The purpose of this course is to help clarify the developmental picture of adolescence, examining teen counselling needs and delineating the key issues.
About this course
Adolescence is a primary developmental period characterised by major changes, from the sweeping physiological changes through emotional and cognitive developments to major shifts in how relationships are conducted: all from a radically evolving sense of personal identity. Unsurprisingly, the teenager – with fairly minimal life experience as a guide – is hugely vulnerable to mood swings and worse. The National Survey of Mental Health and Well-being reported that 13 percent of adolescents were identified by parents as having mental health problems, while 19 percent were identified as having problems in reports by the adolescents themselves. Yet only 31 percent of the adolescents identified by parents and only 20 percent of the adolescents who self-identified as having problems had received any professional service for their problems in the six months before the survey. Clearly, if there were ever a time for receiving professional support, the teenage years are it. Yet those clinicians who would work with the adolescent client must balance a complex range of considerations. The purpose of this course is to help clarify the developmental picture of adolescence, examining teen counselling needs and delineating the key issues. What are the main risk factors for mental health and conduct issues and what are the protective factors, which enhance resilience? Which interventions have met with success? By understanding the developmental and social needs which underlie adolescent behaviour, clinicians can facilitate therapeutic change that goes beyond what seemed initially possible. Upon successful completion of this course, you will be able to: list the five major issues/concerns for young people in Australia; cite the developmental stages of both Erickson’s and Kegan’s developmental sequences which have implications for counselling adolescents; explain the chief research findings which reveal adolescent counselling needs and their attitudes to seeking help; name the chief risk and protective factors related to adolescent mental health; detail two interventions in adolescent counselling which have been successful; identify the primary characteristics of the “language” of teen therapy.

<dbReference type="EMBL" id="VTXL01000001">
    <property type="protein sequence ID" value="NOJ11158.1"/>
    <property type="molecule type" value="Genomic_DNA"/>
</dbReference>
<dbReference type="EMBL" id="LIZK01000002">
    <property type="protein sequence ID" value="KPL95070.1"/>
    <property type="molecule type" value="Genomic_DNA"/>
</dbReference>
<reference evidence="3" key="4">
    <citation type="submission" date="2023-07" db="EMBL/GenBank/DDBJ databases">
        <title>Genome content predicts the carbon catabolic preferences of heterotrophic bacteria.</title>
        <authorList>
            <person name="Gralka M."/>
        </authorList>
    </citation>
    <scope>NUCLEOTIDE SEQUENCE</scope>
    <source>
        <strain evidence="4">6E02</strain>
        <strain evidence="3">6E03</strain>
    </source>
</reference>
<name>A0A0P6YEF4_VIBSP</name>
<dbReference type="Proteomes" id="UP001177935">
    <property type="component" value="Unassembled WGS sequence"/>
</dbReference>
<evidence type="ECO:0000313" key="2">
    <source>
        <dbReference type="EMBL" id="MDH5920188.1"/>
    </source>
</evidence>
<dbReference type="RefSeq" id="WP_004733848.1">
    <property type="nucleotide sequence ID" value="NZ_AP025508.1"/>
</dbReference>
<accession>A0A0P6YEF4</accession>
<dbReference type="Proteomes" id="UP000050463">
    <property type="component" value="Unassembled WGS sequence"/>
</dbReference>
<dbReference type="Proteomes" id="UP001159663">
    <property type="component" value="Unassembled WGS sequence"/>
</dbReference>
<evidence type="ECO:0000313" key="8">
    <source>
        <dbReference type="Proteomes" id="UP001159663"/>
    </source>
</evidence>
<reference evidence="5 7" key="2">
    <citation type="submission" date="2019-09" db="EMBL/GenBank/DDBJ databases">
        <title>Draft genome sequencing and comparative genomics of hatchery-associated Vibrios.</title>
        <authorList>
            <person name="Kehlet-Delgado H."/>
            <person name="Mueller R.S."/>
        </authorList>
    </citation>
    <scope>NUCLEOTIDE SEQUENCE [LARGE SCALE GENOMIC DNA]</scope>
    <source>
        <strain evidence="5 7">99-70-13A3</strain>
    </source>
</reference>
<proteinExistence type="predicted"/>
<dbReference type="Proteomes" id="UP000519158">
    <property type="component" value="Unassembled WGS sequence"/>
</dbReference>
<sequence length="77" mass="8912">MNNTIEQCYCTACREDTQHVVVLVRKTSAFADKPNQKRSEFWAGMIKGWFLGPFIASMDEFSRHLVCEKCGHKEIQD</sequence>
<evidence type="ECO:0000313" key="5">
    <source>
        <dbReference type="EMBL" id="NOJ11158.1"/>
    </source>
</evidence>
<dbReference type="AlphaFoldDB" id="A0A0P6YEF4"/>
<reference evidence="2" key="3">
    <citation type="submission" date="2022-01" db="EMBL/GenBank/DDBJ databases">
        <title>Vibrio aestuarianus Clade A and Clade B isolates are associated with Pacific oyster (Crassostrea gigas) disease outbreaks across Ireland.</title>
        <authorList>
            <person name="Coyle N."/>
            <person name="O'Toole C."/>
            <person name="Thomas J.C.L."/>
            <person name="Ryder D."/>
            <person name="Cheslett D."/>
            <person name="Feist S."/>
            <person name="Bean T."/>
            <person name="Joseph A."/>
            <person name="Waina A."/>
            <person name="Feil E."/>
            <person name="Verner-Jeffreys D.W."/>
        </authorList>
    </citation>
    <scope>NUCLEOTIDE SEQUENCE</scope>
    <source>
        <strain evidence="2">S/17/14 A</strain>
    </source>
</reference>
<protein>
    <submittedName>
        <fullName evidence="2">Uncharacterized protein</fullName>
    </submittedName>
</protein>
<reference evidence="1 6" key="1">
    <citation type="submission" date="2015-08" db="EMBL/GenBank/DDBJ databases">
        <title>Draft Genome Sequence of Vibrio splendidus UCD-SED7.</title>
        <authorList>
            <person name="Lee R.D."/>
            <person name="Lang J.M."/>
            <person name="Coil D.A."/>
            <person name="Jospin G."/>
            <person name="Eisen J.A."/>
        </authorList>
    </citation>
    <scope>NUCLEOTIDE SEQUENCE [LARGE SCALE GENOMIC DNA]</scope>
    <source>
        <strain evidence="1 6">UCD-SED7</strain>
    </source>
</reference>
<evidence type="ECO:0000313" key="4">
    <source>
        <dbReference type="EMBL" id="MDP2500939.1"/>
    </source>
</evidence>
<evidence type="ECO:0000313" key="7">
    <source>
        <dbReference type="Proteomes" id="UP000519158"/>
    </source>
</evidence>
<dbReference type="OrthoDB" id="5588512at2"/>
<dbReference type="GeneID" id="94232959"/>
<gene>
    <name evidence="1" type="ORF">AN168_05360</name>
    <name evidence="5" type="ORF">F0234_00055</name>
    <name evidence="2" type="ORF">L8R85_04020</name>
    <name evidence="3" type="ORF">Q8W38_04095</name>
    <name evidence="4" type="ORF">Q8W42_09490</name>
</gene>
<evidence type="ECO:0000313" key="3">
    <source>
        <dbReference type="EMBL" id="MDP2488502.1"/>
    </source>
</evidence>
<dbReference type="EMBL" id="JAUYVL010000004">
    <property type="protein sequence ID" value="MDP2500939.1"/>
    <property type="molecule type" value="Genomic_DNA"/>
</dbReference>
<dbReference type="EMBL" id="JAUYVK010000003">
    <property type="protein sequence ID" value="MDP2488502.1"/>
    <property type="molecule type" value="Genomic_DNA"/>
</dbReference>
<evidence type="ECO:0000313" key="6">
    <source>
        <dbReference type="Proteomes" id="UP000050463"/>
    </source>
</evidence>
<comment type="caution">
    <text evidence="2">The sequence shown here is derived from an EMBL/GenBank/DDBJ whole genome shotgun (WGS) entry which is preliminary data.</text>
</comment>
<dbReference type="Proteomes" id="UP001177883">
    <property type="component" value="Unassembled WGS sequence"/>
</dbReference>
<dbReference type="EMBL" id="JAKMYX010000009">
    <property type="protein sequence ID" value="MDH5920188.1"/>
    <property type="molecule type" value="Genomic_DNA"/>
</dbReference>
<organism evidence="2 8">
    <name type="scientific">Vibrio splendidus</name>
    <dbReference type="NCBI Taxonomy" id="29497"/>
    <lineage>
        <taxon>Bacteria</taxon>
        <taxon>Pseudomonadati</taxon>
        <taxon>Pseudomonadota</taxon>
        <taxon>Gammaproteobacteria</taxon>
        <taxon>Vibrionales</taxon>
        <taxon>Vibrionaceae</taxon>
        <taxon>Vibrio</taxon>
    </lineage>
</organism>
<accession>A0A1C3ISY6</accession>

Included with Membership
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